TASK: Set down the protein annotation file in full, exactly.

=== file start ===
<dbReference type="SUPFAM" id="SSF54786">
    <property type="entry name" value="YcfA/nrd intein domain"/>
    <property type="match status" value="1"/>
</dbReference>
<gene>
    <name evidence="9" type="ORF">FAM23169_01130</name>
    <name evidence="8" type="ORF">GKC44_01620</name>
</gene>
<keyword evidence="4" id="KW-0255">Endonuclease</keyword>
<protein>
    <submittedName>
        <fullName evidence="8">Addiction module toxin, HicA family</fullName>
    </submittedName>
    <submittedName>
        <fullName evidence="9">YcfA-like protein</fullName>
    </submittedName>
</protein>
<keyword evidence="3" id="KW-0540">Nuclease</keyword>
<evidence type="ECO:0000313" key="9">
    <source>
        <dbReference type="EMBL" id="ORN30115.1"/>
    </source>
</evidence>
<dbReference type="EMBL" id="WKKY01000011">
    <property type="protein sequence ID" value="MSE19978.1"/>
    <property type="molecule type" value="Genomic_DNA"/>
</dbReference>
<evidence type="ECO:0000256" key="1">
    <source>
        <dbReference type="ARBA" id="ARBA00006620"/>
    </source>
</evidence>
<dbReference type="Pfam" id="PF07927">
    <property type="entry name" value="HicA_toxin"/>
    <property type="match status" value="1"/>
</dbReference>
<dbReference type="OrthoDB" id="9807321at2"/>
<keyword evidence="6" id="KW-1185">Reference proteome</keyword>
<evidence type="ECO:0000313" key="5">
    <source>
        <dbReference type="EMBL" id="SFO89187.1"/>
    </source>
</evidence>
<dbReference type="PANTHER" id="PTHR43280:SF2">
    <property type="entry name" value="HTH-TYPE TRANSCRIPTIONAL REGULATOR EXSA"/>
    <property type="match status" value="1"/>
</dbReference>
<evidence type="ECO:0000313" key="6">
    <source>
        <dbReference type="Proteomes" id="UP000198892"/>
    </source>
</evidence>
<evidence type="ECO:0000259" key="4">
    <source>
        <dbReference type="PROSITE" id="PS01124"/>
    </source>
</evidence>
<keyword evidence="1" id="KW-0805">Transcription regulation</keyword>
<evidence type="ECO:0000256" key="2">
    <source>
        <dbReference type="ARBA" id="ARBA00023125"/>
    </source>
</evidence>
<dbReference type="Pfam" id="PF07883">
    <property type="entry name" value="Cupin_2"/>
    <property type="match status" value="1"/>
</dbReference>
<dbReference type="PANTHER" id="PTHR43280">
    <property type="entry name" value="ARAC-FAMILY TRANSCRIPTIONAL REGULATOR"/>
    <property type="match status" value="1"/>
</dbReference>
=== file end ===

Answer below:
<dbReference type="SUPFAM" id="SSF54786">
    <property type="entry name" value="YcfA/nrd intein domain"/>
    <property type="match status" value="1"/>
</dbReference>
<gene>
    <name evidence="9" type="ORF">FAM23169_01130</name>
    <name evidence="8" type="ORF">GKC44_01620</name>
</gene>
<keyword evidence="4" id="KW-0255">Endonuclease</keyword>
<protein>
    <submittedName>
        <fullName evidence="8">Addiction module toxin, HicA family</fullName>
    </submittedName>
    <submittedName>
        <fullName evidence="9">YcfA-like protein</fullName>
    </submittedName>
</protein>
<keyword evidence="3" id="KW-0540">Nuclease</keyword>
<evidence type="ECO:0000313" key="9">
    <source>
        <dbReference type="EMBL" id="ORN30115.1"/>
    </source>
</evidence>
<dbReference type="EMBL" id="WKKY01000011">
    <property type="protein sequence ID" value="MSE19978.1"/>
    <property type="molecule type" value="Genomic_DNA"/>
</dbReference>
<evidence type="ECO:0000256" key="1">
    <source>
        <dbReference type="ARBA" id="ARBA00006620"/>
    </source>
</evidence>
<dbReference type="Pfam" id="PF07927">
    <property type="entry name" value="HicA_toxin"/>
    <property type="match status" value="1"/>
</dbReference>
<dbReference type="OrthoDB" id="9807321at2"/>
<keyword evidence="6" id="KW-1185">Reference proteome</keyword>
<evidence type="ECO:0000313" key="5">
    <source>
        <dbReference type="EMBL" id="SFO89187.1"/>
    </source>
</evidence>
<dbReference type="PANTHER" id="PTHR43280:SF2">
    <property type="entry name" value="HTH-TYPE TRANSCRIPTIONAL REGULATOR EXSA"/>
    <property type="match status" value="1"/>
</dbReference>
<evidence type="ECO:0000313" key="6">
    <source>
        <dbReference type="Proteomes" id="UP000198892"/>
    </source>
</evidence>
<evidence type="ECO:0000259" key="4">
    <source>
        <dbReference type="PROSITE" id="PS01124"/>
    </source>
</evidence>
<keyword evidence="1" id="KW-0805">Transcription regulation</keyword>
<evidence type="ECO:0000256" key="2">
    <source>
        <dbReference type="ARBA" id="ARBA00023125"/>
    </source>
</evidence>
<dbReference type="Pfam" id="PF07883">
    <property type="entry name" value="Cupin_2"/>
    <property type="match status" value="1"/>
</dbReference>
<dbReference type="PANTHER" id="PTHR43280">
    <property type="entry name" value="ARAC-FAMILY TRANSCRIPTIONAL REGULATOR"/>
    <property type="match status" value="1"/>
</dbReference>